Inflatable Seat Belts

Cosco has determined that the Scenera NEXT cannot be installed with inflatable seat belts found in some Ford, Lincoln, and Mercedes vehicles, and in some airplane seat belts.

Fit to Child

The Scenera NEXT is designed to fit children from 5-40 lbs. and the fit on the lower end is fantastic. When it was originally released, it shipped with a short crotch strap, which was perfect for newborns, but for older kids, it really was too short. If you have an older model, you can easily get a free, longer crotch strap from Cosco. Just give them a call or email them to request it. Since August, 2015, the Scenera NEXT automatically ships with the new longer crotch strap so you don’t have to do anything but enjoy your cute seat. My new longer crotch strap is in the mail to me right now and as soon as I get it, I’ll update the review with comparison pics.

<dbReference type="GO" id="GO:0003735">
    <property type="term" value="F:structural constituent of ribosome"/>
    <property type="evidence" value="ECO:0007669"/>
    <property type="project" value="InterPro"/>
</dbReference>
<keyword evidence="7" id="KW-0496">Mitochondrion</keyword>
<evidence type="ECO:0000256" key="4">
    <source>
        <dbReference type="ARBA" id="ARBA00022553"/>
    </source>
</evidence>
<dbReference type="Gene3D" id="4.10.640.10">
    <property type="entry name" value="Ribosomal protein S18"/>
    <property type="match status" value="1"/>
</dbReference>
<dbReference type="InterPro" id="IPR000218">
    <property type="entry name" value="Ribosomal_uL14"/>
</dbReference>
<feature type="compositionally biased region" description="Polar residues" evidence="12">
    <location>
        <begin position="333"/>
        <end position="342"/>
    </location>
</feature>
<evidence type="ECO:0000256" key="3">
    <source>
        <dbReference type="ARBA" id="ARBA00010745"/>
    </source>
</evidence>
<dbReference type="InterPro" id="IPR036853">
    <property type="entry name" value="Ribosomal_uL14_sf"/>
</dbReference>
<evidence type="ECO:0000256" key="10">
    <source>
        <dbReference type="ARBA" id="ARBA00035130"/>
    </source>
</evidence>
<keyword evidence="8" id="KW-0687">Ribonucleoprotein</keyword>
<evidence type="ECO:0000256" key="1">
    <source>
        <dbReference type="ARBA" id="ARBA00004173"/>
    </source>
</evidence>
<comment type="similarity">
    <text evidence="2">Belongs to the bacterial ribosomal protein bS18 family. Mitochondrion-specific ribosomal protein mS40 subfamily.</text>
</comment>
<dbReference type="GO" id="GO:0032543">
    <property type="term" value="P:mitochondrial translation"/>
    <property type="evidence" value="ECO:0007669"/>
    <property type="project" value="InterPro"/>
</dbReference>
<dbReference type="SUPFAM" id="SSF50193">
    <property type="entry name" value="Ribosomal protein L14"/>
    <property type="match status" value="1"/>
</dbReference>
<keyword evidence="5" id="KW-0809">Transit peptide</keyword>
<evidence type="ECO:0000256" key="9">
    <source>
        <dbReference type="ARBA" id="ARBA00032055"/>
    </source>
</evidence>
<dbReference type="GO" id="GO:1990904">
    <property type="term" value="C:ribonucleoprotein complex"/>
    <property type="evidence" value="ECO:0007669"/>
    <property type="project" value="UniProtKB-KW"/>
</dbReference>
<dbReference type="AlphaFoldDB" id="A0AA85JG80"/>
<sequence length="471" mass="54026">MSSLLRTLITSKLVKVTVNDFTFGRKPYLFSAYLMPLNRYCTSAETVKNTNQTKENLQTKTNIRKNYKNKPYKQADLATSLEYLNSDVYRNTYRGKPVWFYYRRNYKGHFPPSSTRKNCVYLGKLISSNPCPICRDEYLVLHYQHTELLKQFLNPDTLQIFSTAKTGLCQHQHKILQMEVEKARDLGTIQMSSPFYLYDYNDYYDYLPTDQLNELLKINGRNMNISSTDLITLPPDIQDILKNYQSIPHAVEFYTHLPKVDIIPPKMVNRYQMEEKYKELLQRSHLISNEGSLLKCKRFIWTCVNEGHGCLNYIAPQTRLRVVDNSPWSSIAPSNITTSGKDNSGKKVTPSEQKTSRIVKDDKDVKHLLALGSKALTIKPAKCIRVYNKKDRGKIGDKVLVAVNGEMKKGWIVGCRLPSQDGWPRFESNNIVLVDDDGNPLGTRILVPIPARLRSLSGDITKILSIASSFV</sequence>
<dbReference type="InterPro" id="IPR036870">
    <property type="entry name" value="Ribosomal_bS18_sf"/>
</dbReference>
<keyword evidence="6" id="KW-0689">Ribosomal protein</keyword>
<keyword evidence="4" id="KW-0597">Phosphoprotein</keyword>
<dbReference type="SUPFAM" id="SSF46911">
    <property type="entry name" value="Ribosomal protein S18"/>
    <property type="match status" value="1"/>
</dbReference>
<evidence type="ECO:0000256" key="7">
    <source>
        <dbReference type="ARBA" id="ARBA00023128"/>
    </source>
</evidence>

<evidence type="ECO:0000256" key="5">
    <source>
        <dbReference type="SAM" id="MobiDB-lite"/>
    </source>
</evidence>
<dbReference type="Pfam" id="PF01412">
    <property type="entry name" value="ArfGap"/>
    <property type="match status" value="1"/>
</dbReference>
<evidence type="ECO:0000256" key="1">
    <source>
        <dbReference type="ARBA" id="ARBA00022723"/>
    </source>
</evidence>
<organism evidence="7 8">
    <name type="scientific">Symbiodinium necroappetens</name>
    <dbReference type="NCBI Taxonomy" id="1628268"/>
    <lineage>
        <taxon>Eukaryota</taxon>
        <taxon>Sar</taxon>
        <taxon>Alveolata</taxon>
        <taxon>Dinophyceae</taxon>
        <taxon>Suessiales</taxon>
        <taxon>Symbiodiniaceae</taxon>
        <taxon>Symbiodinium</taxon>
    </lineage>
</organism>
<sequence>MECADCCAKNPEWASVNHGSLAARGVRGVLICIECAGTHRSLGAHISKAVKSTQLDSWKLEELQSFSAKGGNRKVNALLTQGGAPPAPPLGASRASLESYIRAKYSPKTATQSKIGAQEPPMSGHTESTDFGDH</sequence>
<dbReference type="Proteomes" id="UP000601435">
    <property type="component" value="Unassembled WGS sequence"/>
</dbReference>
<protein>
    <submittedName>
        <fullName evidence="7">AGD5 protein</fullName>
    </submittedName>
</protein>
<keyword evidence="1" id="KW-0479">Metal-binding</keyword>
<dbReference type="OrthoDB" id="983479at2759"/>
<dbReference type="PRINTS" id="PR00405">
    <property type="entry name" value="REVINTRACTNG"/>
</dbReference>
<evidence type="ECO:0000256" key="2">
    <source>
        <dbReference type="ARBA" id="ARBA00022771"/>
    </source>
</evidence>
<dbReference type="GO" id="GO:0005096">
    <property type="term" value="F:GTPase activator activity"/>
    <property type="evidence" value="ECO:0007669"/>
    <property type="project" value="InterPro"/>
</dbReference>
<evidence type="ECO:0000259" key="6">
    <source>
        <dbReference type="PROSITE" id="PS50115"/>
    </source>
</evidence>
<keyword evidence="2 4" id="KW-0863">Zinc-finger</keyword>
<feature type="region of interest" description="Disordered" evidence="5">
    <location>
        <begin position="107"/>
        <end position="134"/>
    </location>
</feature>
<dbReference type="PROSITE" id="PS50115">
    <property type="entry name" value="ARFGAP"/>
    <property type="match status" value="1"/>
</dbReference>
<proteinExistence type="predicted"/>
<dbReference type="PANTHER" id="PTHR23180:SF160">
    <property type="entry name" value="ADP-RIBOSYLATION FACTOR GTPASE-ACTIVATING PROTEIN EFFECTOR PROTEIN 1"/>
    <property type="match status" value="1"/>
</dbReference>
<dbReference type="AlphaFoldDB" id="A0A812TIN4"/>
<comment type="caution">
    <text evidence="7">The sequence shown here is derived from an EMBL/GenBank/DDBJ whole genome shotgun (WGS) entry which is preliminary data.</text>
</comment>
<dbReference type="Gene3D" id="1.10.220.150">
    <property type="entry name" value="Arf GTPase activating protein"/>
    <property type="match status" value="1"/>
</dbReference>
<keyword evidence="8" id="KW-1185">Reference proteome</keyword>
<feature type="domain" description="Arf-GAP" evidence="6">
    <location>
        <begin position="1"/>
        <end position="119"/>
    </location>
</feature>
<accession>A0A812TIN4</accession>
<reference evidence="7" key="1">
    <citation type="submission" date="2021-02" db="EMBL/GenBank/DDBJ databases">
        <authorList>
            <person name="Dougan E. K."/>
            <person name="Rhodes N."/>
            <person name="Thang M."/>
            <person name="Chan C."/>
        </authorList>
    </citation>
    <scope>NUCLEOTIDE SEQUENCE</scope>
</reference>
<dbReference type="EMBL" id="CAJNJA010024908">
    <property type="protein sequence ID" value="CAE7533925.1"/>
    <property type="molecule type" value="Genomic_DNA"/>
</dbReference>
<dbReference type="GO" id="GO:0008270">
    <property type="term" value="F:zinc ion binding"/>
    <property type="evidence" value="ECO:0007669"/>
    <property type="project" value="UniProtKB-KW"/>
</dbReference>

One thing I’d like to clarify is the height limit. My Scenera NEXT came with an instruction manual that specified use until the child reaches 40 lbs. or until the top of the child’s head reaches the top of the carseat. This is Dorel’s policy for their rear-facing convertibles. The Dorel infant seats require at least 1″ of shell above the child’s head but their convertible seats are outgrown by height when the top of the head is even with the top of the shell.

Sam in Scenera NEXT

Sam is 7 months old and 14 lbs.